Adenovirus Infections | Diagnosis & Treatment

How is an adenovirus diagnosed?

In addition to a complete medical history and physical examination, your child's doctor may use these tests:

  • blood work
  • nasal swab
  • stool culture
  • chest x-ray

What are the treatment options for an adenovirus?

At home, the best thing you can do is relieve your child's symptoms associated with the infection and wait until it passes. Because the infection is caused by a virus, antibiotics don't work.

Traditional treatments for adenovirus infections include:

Drinking lots of fluids

  • It essential to keep your child hydrated.
  • Water, formula, breast milk and/or special electrolyte-containing fluids (fluids containing sugars and salts) such as Pedialyte, are good choices.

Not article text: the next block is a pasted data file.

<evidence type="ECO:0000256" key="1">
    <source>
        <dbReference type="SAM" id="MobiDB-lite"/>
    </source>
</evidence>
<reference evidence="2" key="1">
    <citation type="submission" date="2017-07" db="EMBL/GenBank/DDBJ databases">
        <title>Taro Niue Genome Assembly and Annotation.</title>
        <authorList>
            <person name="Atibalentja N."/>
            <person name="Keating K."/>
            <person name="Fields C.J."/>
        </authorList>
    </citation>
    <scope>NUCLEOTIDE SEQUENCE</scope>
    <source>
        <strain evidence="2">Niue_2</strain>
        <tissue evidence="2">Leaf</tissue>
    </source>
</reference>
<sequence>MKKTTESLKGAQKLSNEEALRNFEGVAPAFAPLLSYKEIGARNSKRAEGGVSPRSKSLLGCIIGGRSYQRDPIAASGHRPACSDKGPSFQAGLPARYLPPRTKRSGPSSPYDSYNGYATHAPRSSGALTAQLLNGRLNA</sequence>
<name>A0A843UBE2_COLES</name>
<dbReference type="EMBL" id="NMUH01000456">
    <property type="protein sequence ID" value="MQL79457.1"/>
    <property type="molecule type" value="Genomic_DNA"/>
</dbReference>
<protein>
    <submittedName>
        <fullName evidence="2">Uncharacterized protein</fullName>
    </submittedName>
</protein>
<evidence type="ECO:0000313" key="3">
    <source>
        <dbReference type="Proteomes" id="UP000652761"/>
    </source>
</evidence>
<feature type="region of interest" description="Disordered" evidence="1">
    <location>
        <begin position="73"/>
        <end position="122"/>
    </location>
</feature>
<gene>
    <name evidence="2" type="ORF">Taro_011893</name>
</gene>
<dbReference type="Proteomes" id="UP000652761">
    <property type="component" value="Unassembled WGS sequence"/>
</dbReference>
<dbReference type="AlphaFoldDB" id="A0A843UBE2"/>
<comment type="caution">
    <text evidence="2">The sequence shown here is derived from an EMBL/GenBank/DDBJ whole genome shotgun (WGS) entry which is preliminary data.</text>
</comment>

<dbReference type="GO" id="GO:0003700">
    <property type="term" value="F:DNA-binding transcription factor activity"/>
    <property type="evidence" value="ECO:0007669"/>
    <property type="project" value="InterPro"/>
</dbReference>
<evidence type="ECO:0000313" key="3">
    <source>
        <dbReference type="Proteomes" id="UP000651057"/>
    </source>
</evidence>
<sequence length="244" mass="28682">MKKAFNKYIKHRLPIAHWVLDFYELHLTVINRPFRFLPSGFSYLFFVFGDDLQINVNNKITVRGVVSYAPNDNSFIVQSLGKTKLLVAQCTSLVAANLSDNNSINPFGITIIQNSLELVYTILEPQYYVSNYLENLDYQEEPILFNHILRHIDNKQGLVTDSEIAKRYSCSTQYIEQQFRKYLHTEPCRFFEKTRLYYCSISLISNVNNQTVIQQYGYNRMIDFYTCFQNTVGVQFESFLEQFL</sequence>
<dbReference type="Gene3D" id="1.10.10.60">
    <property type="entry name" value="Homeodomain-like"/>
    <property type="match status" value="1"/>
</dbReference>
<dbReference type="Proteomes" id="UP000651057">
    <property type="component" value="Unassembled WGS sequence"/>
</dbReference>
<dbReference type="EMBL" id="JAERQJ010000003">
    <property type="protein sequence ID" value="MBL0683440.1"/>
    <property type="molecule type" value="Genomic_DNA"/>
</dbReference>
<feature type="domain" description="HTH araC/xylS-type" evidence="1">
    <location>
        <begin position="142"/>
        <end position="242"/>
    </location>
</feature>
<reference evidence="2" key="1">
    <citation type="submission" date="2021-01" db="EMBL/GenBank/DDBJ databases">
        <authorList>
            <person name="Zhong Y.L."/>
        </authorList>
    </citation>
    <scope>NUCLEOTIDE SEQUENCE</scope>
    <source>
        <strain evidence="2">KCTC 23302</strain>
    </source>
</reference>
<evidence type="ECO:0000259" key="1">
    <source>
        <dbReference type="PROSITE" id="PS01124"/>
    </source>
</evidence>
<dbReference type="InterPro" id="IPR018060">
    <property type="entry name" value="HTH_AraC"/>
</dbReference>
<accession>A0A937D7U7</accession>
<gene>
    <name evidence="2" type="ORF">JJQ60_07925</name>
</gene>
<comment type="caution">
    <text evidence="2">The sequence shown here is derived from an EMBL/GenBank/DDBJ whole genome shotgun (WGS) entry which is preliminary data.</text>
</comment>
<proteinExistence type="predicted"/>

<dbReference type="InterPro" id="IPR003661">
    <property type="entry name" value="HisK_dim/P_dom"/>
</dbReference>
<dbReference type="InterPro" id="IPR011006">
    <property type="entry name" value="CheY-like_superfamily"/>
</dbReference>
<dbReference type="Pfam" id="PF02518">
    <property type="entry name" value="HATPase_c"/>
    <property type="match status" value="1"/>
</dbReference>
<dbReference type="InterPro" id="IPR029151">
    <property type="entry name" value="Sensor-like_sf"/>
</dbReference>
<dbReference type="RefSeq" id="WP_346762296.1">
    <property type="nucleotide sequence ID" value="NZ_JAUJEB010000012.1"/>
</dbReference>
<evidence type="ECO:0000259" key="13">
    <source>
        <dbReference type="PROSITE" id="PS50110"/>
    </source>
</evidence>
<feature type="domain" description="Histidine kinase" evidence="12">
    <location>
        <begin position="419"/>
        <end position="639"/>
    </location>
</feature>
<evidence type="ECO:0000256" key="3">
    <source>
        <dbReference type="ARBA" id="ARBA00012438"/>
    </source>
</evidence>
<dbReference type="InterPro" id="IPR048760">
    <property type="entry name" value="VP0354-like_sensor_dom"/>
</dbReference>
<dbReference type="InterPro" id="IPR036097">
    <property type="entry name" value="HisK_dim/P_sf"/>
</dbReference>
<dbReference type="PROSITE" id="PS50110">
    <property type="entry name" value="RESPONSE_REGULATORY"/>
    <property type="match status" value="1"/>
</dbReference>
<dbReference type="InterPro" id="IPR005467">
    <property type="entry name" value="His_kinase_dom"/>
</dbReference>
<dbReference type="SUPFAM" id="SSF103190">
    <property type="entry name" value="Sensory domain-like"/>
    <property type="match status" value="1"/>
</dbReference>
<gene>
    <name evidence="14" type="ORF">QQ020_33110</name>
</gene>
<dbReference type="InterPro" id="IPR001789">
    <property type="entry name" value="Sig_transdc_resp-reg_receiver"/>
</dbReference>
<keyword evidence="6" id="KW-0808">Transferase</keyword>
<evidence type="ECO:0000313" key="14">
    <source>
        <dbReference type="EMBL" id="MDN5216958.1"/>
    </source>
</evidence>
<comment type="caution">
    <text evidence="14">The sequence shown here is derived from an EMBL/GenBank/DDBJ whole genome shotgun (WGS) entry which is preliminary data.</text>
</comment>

• Very young children should not be hydrated with soda, juices or sports drinks.
  • If necessary, we may need to give your child an intravenous (IV) line to give your child fluids and essential electrolytes.


  • may be used to open your child's airways
  • often given in an aerosol mist by a mask or through an inhaler

Supplemental oxygen

  • given through a mask, nasal prongs or an oxygen tent

Mechanical ventilation

  • If a child becomes very ill, she may need mechanical ventilation or a respirator to assist with breathing for a period of time.

Some children may develop severe enough dehydration to require hospitalization. If this happens, you child may need:

  • intravenous (IV) fluids
  • nasogastric (NG) tube feedings (a small tube is placed into your child's stomach through her nose so that doctors can give her formula or fluids)
  • blood work (to measure your child's electrolyte levels - sugar, salt and other chemicals in the blood)